a. To map the presence and distribution of oil and gas seepage
to identify areas with a high potential for petroleum reservoirs.
b. Reduce the area to be searched by helping to focus exploration efforts
on regions and structures with active seepage.
c. Predict the oil versus gas potential of prospective structures.
a. Regional Exploration Programs to define portions of basin of
concession areas with the highest potential for production. Regional studies
are often run in conjunction with regional seismic programs and may include
grids or other evenly spaced tests.
b. Trend Evaluation Studies can be used to evaluate the potential of regional
features and plays. Sample spacing is designed to sample a prospective
play without concentrating on individual structures or prospects.
c. Prospect Evaluation studies can be used to rate the relative seepage
magnitudes and compositions of individual prospects prior to drilling
so that structures with the highest potential are given a higher priority.
Close spaced sample grids in conjunction with high resolution geophysical
studies are most effective for multiple prospects.
d. Anomaly Detailing including very closely spaced samples and stratigraphic/geochemical
drilling programs can be used to detail oil source and maturity of individual
high magnitude seeps over specific prospects of interest.
Regional exploration programs are designed to cover a large study
area with evenly spaced core samples to provide a rapid and cost effective
method of evaluating the potential of rank, unexplored areas. Typical
studies of this type include samples on 2 to 5 km centers. Regional studies
are of particular importance in large concession blocks with insufficient
subsurface data to provide meaningful guidance on prospect areas or trends.
The Green Canyon deepwater oil seeps in the Gulf of Mexico were first
discovered by this method.
Surface geochemical exploration programs can be used to define
the seepage levels and compositions of prospective structural trends.
Trend studies generally include collecting cores on local grids of 2 -
4 km centers as guided by seismic data and regional structural interpretations.
Surveys of this type can often confirm the existence of seeps along trend
away from known reservoirs and predict the oil versus gas potential in
these unexplored areas.
Prospect evaluation studies generally include integrated high resolution
geophysical evaluation of individual structures of interest and subsequent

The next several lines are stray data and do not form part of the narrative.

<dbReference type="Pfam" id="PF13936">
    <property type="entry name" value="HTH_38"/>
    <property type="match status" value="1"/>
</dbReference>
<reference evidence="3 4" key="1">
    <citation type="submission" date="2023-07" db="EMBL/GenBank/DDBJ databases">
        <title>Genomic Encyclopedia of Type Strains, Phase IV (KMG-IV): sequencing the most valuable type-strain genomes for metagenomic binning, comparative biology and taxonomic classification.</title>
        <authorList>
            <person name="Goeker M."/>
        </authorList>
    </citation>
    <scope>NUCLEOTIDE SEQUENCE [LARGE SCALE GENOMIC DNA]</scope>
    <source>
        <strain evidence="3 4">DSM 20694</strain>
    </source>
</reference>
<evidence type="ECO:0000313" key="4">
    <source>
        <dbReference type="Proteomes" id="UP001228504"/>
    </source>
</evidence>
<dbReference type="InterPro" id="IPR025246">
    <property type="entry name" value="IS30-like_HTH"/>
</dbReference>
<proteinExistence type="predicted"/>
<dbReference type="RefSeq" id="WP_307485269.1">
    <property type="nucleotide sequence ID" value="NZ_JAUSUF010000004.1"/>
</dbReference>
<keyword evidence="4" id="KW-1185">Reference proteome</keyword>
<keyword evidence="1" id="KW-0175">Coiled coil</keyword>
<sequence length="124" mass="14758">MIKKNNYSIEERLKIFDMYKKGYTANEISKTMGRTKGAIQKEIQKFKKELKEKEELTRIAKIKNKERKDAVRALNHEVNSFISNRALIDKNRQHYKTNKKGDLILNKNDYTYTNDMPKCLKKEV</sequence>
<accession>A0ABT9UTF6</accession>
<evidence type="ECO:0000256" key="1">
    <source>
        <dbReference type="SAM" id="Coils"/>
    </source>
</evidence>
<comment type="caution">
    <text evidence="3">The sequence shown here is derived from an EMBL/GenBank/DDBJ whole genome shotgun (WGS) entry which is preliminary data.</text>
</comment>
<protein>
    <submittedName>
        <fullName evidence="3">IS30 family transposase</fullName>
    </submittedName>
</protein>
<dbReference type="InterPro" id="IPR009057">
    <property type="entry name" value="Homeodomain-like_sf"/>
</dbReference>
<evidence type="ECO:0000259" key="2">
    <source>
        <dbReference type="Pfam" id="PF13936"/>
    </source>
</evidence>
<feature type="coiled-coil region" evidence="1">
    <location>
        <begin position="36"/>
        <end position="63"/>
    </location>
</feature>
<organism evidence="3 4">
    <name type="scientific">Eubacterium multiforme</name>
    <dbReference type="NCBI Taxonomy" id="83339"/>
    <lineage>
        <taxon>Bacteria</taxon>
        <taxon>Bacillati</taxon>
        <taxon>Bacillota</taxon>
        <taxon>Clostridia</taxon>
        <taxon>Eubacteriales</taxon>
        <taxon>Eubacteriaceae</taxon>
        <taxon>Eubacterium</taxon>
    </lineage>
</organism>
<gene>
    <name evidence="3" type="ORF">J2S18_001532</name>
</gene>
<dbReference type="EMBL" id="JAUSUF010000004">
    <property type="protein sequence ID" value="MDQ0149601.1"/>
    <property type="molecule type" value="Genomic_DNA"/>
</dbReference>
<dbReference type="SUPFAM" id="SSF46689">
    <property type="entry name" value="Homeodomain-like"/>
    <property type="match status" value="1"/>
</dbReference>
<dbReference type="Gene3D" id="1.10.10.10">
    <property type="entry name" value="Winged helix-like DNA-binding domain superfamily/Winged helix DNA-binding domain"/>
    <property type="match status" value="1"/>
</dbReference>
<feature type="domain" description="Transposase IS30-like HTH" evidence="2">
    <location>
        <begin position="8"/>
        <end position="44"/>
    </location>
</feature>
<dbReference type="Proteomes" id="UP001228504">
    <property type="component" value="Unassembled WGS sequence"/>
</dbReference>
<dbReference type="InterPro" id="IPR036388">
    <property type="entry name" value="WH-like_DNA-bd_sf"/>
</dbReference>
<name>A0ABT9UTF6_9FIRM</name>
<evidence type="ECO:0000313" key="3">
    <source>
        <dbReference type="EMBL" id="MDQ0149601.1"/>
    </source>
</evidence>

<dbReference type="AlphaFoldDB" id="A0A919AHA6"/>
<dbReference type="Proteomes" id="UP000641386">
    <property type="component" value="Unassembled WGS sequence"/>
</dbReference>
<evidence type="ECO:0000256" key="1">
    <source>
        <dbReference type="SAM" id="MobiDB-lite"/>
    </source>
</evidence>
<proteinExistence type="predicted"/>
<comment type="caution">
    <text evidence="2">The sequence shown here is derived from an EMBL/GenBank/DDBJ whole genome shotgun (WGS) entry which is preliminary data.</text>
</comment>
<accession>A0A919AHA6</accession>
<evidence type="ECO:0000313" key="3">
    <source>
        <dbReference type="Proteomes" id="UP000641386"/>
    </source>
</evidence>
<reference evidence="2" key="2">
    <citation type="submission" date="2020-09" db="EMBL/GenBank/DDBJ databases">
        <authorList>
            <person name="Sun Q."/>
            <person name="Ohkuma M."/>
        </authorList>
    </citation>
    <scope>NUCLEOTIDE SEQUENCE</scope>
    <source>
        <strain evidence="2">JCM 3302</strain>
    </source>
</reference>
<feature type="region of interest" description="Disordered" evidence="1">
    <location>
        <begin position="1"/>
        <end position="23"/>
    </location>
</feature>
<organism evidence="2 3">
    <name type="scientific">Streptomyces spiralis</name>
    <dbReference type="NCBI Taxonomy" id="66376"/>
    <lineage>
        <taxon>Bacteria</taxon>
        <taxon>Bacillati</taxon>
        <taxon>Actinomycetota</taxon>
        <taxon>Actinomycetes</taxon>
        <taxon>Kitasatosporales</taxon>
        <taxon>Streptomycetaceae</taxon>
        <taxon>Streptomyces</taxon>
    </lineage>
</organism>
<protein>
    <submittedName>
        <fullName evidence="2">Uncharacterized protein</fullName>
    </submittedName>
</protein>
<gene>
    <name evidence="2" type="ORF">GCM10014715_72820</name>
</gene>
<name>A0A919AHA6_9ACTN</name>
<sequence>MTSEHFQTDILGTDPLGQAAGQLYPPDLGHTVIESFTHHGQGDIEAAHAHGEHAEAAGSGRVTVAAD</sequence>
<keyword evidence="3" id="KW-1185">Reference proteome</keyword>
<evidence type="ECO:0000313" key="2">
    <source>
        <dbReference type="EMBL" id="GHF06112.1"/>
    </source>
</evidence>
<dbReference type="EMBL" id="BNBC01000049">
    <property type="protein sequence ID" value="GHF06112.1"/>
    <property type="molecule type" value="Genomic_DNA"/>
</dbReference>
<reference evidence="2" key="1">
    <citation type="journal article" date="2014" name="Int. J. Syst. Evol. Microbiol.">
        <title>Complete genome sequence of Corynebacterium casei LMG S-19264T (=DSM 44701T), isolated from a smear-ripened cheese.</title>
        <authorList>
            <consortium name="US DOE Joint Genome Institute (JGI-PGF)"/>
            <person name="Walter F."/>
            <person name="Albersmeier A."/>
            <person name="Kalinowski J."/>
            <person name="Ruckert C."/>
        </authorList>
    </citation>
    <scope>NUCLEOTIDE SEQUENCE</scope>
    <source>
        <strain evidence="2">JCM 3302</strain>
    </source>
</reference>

core sampling to determine seepage levels and compositions. Results should
be compared with calibration studies over known fields where seepage levels
and reservoir compositions can be compared. Surveys generally include
a tight grid of geophysical lines over a structure and close spaced core
sampling at 1 to 2 km spacing over faults, gas charged zones and potential
migration pathways from the subsurface.
Once a significant anomaly or macro-seep is encountered, close
spaced geophysical surveying and coring can be completed to provide precise
details on the seepage distribution, composition and the relationship
of such seepage to specific subsurface faults. Detail evaluations are
often used in deep water and frontier areas where the acquisition of free
oil and gas macro-seep samples can provide significant information on
the source rock type and maturity which is not available due to limited
exploration wells in the area. Sampling patterns include very tight geophysical
grids and pinpoint core collection with spacing often less than 1 km.
Clustered core sites are often used. Additional subsurface data can be
obtained from stratigraphic and geochemical borings into seep areas.
Field Data Acquisition Tools
A wide range of sampling tools have been developed over the years
to obtain marine geochemical and geotechnical engineering data. All tools
as discussed in the following paragraphs have specific uses and applications,
depending on program needs, water depths and available budgets.
Sniffer systems pump a continuous stream of sea water from a height